If ever there were a time when expectations vs reality felt most applicable, it may well be in the case of the humble university experience *insert “the best years of your life” claims from family members, films and social media highlight reels everywhere.*

Whilst some thrive at university – with its 1pm starts and 3 for £10 Jagerbombs – it’s fair to say the lack of routine, Super Noodle dinners and homesickness can take its toll on your mental and wellbeing, resulting in a physical feeling demotivated at best and downright overwhelmed at worst. If you’re currently battling the ups and downs that come with adjusting to your first or subsequent years of study, know that you’re not alone in this struggle and There is a light at the end of the tunnel. Where there’s a will, there’s a way, and whichever aspect of university living you’re most concerned about, know that there’s support available to make the experience all the more smooth, enjoyable and perhaps even create some of those core memories you’ve been promised.

“University can be the first time in a lot of people’s lives when they don’t have a rota to live by,” says Ruki Heritage, Director of Student Experience at the University of Bedfordshire.

“At school, you know where to be, at what time and where to eat. At university you will have a lot more freedom and this can cause some people to feel unsettled, but it’s also an exciting time to develop your new routine, try new things and create a structure that works for you. Be kind to yourself and give yourself a break. Most people will start to settle in after a few weeks and the feelings of homesickness will pass over time. Feeling homeick is completely normal.”

Struggling with your mental health- be it a diagnosed condition or low mood- can be difficult to manage when you’re away from your usual support system and home comforts, but knowing where you can turn for a dose of comfort, help and guidance may be the anxiety you need in times of panic.

“Universities provide a really supportive environment and there are usually a lot of services available from counseling to mental health support, as well as support for students with additional needs.

If you are struggling or if you’ve arrived at university with a mental health condition, make sure you contact the Student Support team. Ruki Heritage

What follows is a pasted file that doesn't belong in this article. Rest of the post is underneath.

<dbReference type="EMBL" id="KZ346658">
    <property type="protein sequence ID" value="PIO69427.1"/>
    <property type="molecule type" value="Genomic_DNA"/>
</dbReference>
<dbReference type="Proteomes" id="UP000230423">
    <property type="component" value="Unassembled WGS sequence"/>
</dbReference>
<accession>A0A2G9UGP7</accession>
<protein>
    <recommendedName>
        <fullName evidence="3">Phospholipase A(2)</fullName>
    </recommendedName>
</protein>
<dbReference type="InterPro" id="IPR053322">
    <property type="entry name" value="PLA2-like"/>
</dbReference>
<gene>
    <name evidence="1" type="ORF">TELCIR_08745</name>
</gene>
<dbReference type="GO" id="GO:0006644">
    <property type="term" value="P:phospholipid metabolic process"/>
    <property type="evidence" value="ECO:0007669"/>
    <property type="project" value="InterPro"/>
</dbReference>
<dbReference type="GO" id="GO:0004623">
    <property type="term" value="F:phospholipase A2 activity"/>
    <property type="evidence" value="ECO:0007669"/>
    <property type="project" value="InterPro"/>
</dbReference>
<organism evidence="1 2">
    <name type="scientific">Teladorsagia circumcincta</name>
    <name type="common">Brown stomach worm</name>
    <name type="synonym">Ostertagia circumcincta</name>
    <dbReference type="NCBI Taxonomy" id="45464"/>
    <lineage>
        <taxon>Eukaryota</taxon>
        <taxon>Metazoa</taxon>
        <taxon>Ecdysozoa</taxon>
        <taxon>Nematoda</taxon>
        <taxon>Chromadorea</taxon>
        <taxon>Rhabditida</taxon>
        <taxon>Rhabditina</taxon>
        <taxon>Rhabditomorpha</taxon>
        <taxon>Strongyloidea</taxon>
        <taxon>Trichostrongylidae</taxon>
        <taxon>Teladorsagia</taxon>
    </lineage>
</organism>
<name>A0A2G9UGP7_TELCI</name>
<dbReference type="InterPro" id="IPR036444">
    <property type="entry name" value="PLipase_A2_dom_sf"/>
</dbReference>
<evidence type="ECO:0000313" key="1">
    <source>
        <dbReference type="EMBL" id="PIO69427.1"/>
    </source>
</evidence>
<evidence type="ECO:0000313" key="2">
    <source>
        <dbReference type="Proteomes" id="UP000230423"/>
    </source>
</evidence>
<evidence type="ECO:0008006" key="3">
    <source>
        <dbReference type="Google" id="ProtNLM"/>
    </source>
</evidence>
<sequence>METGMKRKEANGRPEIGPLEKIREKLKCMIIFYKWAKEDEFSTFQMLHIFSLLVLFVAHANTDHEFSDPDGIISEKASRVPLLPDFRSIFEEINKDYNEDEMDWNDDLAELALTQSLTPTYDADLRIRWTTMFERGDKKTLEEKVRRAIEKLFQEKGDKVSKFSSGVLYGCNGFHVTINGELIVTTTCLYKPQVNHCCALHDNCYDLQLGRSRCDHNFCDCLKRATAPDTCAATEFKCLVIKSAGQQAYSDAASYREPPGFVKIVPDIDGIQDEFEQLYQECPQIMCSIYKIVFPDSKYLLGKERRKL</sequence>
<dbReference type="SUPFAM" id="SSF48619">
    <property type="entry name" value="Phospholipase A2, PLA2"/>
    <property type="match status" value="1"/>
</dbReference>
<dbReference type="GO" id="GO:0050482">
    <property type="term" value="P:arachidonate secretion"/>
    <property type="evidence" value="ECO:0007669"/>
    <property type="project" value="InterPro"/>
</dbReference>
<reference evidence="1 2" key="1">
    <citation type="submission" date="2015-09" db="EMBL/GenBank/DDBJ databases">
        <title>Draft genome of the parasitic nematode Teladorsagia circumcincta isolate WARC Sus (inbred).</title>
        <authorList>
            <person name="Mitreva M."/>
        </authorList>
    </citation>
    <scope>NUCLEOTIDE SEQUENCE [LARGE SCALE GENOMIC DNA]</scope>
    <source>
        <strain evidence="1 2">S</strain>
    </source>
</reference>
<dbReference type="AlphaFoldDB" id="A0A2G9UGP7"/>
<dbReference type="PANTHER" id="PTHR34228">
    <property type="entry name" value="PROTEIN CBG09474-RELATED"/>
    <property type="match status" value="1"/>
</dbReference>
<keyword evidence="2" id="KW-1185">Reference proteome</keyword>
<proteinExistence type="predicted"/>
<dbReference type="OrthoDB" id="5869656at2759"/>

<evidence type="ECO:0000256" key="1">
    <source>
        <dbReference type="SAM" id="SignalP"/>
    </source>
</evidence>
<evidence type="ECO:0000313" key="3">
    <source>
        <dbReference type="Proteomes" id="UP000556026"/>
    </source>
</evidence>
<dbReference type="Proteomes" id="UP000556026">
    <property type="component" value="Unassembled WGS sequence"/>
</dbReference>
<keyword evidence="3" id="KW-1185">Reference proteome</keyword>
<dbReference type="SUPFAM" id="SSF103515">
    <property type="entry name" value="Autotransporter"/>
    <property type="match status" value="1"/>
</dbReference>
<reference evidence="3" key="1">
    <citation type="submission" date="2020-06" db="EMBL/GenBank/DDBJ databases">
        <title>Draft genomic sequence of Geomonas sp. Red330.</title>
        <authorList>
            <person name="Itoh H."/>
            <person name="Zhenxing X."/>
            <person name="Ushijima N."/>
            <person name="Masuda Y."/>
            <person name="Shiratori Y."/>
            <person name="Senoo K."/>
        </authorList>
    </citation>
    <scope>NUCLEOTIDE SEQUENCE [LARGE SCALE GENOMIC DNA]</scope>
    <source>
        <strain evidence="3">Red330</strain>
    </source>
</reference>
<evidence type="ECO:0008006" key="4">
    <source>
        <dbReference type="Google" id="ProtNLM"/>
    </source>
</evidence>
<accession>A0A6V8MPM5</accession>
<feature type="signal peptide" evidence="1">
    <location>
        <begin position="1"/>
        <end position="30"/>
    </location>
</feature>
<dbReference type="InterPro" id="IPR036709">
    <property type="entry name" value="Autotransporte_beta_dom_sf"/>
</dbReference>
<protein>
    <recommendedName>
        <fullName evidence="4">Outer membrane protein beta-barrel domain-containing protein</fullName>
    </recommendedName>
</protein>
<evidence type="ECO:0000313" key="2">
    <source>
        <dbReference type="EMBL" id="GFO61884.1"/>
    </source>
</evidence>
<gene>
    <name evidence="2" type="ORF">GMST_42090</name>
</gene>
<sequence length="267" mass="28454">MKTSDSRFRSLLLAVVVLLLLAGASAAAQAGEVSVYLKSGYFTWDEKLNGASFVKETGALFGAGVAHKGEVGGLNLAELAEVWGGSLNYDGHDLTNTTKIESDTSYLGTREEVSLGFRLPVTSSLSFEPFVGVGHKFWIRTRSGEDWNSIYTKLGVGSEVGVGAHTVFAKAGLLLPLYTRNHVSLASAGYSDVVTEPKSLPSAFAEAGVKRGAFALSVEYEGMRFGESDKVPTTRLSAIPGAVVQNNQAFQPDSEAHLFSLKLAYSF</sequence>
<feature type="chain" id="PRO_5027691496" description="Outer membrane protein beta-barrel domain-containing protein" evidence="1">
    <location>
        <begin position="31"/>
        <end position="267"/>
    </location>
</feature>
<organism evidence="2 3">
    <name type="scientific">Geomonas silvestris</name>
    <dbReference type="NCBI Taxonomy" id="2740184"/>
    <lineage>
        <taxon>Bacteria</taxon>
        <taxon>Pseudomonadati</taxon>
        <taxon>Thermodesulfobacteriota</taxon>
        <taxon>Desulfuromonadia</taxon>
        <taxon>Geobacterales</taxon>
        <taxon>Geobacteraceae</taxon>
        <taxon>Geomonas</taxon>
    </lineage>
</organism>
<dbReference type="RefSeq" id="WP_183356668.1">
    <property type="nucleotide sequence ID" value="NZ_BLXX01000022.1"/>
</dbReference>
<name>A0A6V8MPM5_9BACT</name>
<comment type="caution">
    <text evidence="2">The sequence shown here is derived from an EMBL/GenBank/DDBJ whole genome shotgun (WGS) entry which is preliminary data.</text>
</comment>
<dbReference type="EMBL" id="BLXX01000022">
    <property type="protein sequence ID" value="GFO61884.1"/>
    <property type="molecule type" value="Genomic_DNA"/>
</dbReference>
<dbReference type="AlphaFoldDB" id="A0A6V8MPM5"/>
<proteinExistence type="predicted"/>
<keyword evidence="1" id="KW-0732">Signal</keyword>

“If you are struggling or if you’ve arrived at university with a mental health condition, make sure you contact the Student Support team. Don’t suffer in silence – universities will offer counseling, mental health support and support for additional support needs, including specific learning difficulties (such as dyslexia) or chronic health conditions. There will be a team of experts on hand to advise and guide you through the processes and the support available to you.

“Most universities will offer counseling or mental health support, or both. This will be free and confidential, so it won’t be shared with your family, your tutors or with anyone else without your consent. You will normally be able to see a university counsellor significantly quicker than via your GP. So, if you are feeling overwhelmed and want support, I would strongly advise reaching out to the university’s support teams.”

A study by Young Minds, a charity for young people and their parents, conducted research which found that one third (33%) of students surveyed felt lonely often or all of the time, and over three quarters (75.6%) of students hid their mental health symptoms from friends. If university life is making you feel overwhelmed, anxious and unhappy, you are not alone, and things can get better!

You may benefit from bringing a few items from home to university to give you a feeling of closeness to your familyRuki Heritage

“If you’re worried about being homesick, you may benefit from bringing a few items from home to university to give you a feeling of closeness to your family,” says Ruki. “Technology can also act as a major help with staying in contact with family and friends from back home. There are lots of ways to stay in touch from social media to video calls. I’d advise not calling every day as you want to give yourself space to meet new people, but regular contact often helps in reassuring or providing a sense of familiarity.”

Maintaining a so-called ‘healthy lifestyle’ is often said to be one of the best ways to manage your mental health, especially during those milestone moments like a move to university, but it’s worth noting that it’s often easier said than done to adopt this approach when life feels hectic. Yes, eating a veggie stir fry and drinking 2L of water a day is definitely going to help fuel your brain and combat Freshers Flu, but at times when it feels like your brain is working against you, the basics of self-care may feel out of reach. In instances like this, practising self compassion is key, creating a safe space for you to feel the spectrum of emotions that come with new chapters and not judging yourself for it.

Reminders if you’re struggling at university:

  • This feeling is not permanent.
  • I am safe to experience new things.
  • I’m ready and capable of handling all that life throws at me.
  • I take things one day at a time.
  • I have survived my anxiety before. I can survive it now.
  • It is safe to let go of controlling outcomes.
  • I deserve to take care of myself.
  • I am qualified to be here and deserving of the space to grow.
  • It is okay to take things at my own pace.

For support at university, don’t be afraid to reach out to your local wellbeing team, and remember you are worthy of seeking support. The charity Student Minds is a wonderful resource for finding support for yourself, friends or even parents of those at university, including peer support programmes, advice for exam season and tips on transitioning into university for the first time.

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